Interviewed by
David Zierler
Interview date
Location
Video conference
Abstract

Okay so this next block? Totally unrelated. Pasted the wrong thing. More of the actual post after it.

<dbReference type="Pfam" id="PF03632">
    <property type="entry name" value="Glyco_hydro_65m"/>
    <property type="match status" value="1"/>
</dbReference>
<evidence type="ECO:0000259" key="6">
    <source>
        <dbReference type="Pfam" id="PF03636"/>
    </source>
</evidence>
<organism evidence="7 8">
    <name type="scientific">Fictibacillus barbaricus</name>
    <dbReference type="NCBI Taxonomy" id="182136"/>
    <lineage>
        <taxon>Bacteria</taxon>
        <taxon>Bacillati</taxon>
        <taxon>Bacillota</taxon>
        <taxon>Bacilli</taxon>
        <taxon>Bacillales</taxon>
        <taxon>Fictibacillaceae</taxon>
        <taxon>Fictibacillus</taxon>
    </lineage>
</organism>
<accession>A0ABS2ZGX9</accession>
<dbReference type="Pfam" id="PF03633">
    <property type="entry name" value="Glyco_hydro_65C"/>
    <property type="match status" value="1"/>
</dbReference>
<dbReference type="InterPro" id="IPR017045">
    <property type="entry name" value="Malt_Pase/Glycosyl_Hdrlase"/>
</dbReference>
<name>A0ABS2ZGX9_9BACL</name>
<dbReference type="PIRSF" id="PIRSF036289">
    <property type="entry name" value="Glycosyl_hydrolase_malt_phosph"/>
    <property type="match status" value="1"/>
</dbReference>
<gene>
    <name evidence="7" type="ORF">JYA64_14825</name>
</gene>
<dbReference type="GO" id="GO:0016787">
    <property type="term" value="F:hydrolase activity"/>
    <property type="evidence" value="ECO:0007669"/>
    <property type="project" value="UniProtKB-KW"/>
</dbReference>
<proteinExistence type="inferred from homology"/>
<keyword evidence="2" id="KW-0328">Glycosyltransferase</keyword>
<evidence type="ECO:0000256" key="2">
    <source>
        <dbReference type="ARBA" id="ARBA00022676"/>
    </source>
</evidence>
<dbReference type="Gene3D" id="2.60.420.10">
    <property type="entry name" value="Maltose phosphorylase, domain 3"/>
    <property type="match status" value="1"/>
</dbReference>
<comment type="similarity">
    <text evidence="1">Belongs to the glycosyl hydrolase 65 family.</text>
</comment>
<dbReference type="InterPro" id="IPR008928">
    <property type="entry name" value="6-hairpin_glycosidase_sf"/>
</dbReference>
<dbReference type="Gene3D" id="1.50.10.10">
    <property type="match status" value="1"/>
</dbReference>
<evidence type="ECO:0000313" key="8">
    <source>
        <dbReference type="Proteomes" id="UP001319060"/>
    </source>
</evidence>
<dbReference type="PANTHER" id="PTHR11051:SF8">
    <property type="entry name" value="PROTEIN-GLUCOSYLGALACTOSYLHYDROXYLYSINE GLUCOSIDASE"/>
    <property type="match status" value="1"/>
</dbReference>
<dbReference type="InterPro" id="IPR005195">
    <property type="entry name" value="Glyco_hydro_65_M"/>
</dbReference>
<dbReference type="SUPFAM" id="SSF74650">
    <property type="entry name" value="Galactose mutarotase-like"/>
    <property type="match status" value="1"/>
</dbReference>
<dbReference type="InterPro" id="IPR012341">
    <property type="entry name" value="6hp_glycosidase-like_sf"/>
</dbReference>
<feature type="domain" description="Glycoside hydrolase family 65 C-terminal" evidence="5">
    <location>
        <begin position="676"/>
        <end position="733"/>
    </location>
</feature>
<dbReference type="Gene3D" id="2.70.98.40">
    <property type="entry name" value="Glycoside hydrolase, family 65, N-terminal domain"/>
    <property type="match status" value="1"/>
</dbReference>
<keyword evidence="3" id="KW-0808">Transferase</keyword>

In this interview, David Zierler, Oral Historian for AIP, interviews Stanley Wojcicki, professor emeritus in the Department of Physics at Stanford. Wojcicki recounts his family’s experiences in war-time Poland and his father’s work for the Polish government-in-exile in London. He discusses his family’s postwar escape to Sweden from the Communists before their passage to the United States. Wojcicki discusses his undergraduate experience at Harvard and the opportunities that came available as a result of Sputnik in 1957. He explains his decision to pursue his graduate research at Berkeley under the direction of Art Rosenfeld, and his realization at the time that Berkeley was at the forefront in the revolution of experimental elementary particle physics headed by Luis Alvarez and the bubble chamber technique used by his group. Wojcicki explains how SU(3) transitioned from a mathematical concept to a central component of particle physics, and he describes his postdoctoral work at Berkeley Laboratory and his NSF fellowship at CERN to work on K-meson beam experiments. He discusses his faculty appointment at Stanford and his close collaboration with Mel Schwartz using spark chambers. Wojcicki describes his advisory work for Fermilab and for HEPAP, and the controversy surrounding the ISABELLE project and the initial site and design planning of the SSC. He explains some of the early warning signs of the project’s eventual cancellation, and his work looking at charm particles at Fermilab from produced muons. Wojcicki explains that the endowed chairs named in his honor at Stanford were a retirement gift from his daughter Anne and her husband, Google co-founder Sergey Brin. Wojcicki reflects on his long career at Stanford, and he describes how the physics department has changed over the years and how government supported science has evolved. At the end of the interview, Wojcicki contrasts the sense of fundamental discoveries that permeated his early career, and he cites neutrino physics as a potentially promising area of significant discovery into the future.